The Ruskin Museum, Coniston, Cumbria

The Ruskin Museum

Telling the Story of Coniston Since 1901

Tel: 01539 441164

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Ruskin on Gothic Architecture

‘The Gothic ornament stands out in prickly independence, & frosty fortitude, jutting into crockets, & freezing into pinnacles; here starting up into a monster, there germinating into a blossom; anon knitting itself into a branch, alternately thorny, bossy, and bristly, or writhed into every form of nervous entanglement; but even when most graceful, never for an instant languid, always quickset; erring, if at all, ever on the side of brusquerie.’
[The Stones of Venice]

‘There is one direction in which the Naturalism of the Gothic workman is peculiarly manifested . . .
I mean their peculiar fondness of the forms of vegetation.’
[The Stones of Venice]

‘When humanity and history were the main things in the architect’s mind, his broad surfaces were everything to him, and his limiting lines unimportant. But when construction became principal with him, and the story subordinate  –  the shaft and the arch rib became everything and the wall nothing.’
[Flamboyant Architecture in the Valley of the Somme]

‘The Gothic architecture arose in massy and mountainous strength, axe-hewn and iron-bound, block heaved upon block by the monk’s enthusiasm and the soldier’s force; and cramped and stanchioned into such weight of grisly wall, as might bury the anchoret in darkness, and beat back the utmost storm of battle, suffering but by the same narrow crosslet the passing of the sunbeam, or of the arrow. Gradually, as that monkish enthusiasm grew more thoughtful, and as the sound of war became more & more intermittent beyond the convent or keep, the stony pillar grew slender and the vaulted roof grew light, till they wreathed themselves into the semblance of the summer woods at their fairest . . .’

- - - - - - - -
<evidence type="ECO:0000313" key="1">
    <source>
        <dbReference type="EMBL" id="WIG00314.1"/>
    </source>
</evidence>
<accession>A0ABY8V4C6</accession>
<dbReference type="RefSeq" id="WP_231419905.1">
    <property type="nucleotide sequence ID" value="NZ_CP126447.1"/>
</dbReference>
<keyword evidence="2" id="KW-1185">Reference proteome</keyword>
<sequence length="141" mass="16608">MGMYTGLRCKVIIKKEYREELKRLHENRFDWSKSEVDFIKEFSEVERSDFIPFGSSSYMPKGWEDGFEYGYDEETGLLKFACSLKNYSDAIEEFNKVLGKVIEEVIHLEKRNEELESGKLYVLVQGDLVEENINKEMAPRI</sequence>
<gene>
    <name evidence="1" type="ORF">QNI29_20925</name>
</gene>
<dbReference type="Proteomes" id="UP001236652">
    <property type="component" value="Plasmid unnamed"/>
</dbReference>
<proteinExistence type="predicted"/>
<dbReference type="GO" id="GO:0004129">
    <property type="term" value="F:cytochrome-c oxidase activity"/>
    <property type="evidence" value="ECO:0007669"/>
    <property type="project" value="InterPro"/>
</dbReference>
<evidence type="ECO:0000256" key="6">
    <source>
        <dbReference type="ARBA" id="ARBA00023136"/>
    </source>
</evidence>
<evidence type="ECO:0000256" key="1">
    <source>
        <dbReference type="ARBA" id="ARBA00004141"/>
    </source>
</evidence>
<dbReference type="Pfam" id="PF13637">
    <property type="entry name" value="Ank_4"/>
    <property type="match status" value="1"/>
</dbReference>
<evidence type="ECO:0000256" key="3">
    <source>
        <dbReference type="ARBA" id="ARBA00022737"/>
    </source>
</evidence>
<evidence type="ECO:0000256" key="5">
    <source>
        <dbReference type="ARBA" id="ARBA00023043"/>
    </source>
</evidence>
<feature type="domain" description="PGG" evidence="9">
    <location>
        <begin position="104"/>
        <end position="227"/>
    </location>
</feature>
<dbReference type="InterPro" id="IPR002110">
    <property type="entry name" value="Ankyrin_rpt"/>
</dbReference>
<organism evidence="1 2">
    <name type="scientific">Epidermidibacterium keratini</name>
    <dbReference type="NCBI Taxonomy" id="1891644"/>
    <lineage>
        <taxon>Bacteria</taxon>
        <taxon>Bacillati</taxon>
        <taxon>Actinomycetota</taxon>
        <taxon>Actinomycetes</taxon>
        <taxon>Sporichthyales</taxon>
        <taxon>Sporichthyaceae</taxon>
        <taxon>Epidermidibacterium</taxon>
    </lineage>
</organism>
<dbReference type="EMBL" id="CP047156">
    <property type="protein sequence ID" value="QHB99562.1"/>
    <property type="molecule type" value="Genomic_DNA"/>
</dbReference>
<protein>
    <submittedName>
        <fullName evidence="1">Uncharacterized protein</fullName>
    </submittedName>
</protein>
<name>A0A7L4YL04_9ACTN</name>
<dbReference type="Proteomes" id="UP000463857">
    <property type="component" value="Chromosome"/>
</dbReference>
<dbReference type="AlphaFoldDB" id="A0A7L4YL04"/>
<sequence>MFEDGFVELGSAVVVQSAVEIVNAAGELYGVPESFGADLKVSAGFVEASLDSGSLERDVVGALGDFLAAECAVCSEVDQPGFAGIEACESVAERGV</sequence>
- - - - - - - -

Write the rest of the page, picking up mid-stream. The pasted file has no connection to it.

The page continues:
[The Stones of Venice: The Nature of Gothic]

‘For the very first requirement of Gothic architecture being that it shall admit the aid, and appeal to the admiration, of the rudest as well as the most refined minds, the richness of the work is . . . a part of its humility . . . That humility . . . the very life of the Gothic school, is shown not only in the imperfection, but in the accumulation, of ornament. The inferior rank of the workman is often shown as much in the richness, as the roughness, of his work; and if the co-operation of every hand,
and the sympathy of every heart, are to be received, we must be content to allow the redundance which disguises the failure of the feeble, and wins the regard of the inattentive. There are, however,
far nobler interests mingling, in the Gothic heart, with the rude love of decorative accumulation : a magnificent enthusiasm, which feels as if it never could do enough to reach the fullness of its ideal;
an unselfishness of sacrifice, which would rather cast fruitless labour before the altar than stand idle in the market; and, finally, a profound sympathy with the fullness & wealth of the material universe.’
[The Stones of Venice]